Many people talk of or teach on the power of praise. They often use this passage from 2 Chronicles to “prove” their point. Now there may be a power of praise, but is this really what this passage is teaching us? Lets look at the context by giving a short synopsis of what was going on.

2 Chronicles 20:1-2 – The land was under invasion from several enemies.
2 Chronicles 20:3-13 – Jehoshaphat & the people seek God by fasting and prayer.
2 Chronicles 20:14-17 – They receive the promise of victory by prophecy.
2 Chronicles 20:18-19 – The people fell down in worship, the priests rose up and praised God.
2 Chronicles 20:20-25 – The king rallies everyone, appoints singers to go before the army, and as they praise God the enemies are overthrown, and the spoil is abundant.
2 Chronicles 20:26-30 – They give thanks for the deliverance and for the blessings, they return to Jerusalem with music, and there is peace.

Now there is no doubt that praise is a main element in this story. However, many look at verse 22 and think they see some secret power of praise. Yet this victory was not about some power of praise it was about the power of God predicated upon the repentance we see beginning in 2 Chronicles 19:4, and continued with the prophecy of victory and the people’s worship. It was not because they began to sing and praise but at the same time that they began to sing and praise. They turned to the Lord in repentance, and then they received word that God was going to deliver them, and they praised as God did His deliverance. It wasn’t that they’d never thought of praise, and that then God gave them some revelation about praise warfare, and that now we can all enjoy the blessing of that. It is not as if praise is the answer to all our problems.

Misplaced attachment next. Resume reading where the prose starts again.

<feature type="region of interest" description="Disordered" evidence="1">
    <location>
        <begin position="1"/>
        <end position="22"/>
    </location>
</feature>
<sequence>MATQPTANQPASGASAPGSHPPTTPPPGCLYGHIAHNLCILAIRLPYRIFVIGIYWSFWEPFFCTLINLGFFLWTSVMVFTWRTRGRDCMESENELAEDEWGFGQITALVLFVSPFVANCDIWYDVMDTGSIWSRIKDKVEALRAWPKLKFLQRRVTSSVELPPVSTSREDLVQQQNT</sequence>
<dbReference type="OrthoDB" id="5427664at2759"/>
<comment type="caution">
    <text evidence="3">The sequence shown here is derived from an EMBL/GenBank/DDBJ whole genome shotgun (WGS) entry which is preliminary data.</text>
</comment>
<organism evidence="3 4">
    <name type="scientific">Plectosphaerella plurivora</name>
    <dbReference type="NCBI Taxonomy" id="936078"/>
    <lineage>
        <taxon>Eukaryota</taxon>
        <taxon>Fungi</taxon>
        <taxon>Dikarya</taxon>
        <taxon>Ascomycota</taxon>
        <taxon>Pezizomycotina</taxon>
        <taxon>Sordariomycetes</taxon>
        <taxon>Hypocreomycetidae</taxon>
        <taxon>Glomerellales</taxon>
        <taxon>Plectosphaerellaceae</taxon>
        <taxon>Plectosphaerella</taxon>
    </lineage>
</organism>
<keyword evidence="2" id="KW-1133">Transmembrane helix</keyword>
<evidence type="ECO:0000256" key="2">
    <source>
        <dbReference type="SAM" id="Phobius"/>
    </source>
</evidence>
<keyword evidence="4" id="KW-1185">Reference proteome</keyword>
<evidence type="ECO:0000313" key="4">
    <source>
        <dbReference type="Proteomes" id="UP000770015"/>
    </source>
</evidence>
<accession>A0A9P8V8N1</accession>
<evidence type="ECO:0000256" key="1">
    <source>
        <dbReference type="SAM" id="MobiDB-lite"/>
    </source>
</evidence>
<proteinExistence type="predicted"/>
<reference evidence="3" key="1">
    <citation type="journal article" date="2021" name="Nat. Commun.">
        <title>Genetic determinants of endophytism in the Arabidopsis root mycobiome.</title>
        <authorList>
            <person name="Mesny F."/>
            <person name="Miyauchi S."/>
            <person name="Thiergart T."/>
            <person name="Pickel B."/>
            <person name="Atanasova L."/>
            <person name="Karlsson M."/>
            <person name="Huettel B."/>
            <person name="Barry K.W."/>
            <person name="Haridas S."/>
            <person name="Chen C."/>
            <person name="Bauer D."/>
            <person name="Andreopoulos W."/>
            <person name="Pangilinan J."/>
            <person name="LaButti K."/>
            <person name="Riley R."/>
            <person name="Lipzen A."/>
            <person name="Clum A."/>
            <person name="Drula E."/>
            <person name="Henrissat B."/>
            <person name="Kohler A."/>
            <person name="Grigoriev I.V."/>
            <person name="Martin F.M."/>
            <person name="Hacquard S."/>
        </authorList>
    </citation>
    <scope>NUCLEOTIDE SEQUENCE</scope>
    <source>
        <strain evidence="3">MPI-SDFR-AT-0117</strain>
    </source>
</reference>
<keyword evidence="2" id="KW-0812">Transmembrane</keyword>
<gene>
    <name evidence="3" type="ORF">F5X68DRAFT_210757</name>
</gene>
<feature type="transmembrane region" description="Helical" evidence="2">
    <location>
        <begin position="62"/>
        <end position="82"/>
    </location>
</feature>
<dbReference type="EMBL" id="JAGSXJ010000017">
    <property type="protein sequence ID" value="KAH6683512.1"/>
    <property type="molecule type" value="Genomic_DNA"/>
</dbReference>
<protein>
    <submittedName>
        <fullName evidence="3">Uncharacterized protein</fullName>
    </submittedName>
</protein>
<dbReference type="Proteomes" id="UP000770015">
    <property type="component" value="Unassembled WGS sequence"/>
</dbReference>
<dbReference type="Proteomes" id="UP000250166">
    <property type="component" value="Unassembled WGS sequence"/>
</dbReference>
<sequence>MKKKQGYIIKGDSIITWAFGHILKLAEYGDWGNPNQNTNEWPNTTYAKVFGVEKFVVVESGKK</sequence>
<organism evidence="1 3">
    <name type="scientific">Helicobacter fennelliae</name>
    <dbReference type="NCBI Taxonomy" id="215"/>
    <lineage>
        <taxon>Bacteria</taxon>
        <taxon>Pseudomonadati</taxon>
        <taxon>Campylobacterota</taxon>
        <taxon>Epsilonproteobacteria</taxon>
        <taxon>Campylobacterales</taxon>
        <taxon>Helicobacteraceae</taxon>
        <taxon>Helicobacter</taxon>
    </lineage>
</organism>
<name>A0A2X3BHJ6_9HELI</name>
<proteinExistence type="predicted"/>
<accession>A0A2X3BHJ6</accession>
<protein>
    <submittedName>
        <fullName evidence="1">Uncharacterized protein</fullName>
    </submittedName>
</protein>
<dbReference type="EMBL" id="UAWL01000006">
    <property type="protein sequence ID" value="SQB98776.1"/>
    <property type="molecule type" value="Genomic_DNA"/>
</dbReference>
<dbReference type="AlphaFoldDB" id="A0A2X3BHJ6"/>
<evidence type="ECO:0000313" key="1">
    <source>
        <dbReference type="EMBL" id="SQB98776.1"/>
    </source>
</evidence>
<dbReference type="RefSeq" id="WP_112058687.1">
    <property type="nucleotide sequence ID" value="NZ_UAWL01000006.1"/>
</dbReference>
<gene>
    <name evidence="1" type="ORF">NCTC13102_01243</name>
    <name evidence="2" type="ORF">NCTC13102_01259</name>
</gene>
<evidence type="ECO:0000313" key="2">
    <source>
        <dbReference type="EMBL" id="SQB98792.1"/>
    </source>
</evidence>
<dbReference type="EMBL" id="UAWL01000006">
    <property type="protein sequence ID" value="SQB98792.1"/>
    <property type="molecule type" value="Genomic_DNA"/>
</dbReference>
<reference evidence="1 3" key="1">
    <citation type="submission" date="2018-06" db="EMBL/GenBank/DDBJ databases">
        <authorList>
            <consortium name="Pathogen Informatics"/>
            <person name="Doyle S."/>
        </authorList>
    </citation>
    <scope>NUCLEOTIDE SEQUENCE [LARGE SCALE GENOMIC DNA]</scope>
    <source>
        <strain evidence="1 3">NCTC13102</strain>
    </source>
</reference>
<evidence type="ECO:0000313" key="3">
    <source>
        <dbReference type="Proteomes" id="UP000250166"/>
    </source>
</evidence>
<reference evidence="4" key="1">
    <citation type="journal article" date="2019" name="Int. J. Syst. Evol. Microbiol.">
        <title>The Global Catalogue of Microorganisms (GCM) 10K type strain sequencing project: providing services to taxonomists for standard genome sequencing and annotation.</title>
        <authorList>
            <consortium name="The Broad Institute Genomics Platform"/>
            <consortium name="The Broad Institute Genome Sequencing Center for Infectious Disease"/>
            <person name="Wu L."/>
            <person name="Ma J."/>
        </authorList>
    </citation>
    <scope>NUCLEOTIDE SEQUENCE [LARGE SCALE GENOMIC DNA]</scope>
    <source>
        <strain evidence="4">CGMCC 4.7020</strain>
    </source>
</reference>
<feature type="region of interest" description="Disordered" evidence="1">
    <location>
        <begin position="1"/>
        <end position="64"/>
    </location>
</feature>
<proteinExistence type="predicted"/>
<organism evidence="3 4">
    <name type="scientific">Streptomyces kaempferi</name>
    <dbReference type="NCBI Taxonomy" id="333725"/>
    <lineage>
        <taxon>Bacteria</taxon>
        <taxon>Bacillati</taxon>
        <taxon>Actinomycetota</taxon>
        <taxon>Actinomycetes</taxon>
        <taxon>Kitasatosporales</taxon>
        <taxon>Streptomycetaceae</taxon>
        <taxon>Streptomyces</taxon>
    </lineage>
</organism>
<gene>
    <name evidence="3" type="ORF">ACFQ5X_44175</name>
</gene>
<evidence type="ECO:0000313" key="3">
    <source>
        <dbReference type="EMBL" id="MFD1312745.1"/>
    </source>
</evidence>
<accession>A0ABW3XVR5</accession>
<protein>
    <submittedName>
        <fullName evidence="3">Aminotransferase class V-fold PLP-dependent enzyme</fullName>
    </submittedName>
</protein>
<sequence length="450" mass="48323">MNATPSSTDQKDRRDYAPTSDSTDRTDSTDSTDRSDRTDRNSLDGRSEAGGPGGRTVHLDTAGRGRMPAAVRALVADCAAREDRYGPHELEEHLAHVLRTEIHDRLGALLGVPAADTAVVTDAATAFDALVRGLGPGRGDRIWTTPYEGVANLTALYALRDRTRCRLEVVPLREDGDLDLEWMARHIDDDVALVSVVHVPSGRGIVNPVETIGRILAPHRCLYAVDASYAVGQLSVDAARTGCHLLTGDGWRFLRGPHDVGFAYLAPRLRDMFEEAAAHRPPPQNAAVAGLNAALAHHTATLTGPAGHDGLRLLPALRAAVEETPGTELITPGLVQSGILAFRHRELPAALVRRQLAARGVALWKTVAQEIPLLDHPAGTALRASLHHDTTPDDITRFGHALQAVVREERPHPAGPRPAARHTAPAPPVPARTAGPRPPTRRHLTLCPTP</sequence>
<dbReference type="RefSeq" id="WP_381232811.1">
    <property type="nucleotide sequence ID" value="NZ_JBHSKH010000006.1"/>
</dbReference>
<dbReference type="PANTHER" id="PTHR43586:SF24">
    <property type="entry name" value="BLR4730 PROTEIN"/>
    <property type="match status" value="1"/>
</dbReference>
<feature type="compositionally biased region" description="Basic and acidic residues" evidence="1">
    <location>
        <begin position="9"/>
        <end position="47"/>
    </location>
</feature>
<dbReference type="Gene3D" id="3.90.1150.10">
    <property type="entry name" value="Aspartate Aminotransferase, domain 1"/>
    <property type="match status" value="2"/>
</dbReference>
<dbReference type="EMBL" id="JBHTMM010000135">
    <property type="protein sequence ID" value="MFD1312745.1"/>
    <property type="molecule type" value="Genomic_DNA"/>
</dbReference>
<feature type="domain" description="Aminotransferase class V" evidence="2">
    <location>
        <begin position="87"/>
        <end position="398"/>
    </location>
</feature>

No, this wasn’t a revelation of praise warfare, as if we can just sing our way out of sin, without any reference to or regard for repentance from sin. This wasn’t some magic formula given that we now apply universally to all our situations. Indeed, praise is a weapon of sorts, it is definitely part of the process, but it must be the outflow of an understanding of grace, and a natural consequence of having turned to the Lord in repentance. Otherwise praise IS NOT the answer to all your problems, and you cannot simply sing your way out of sin.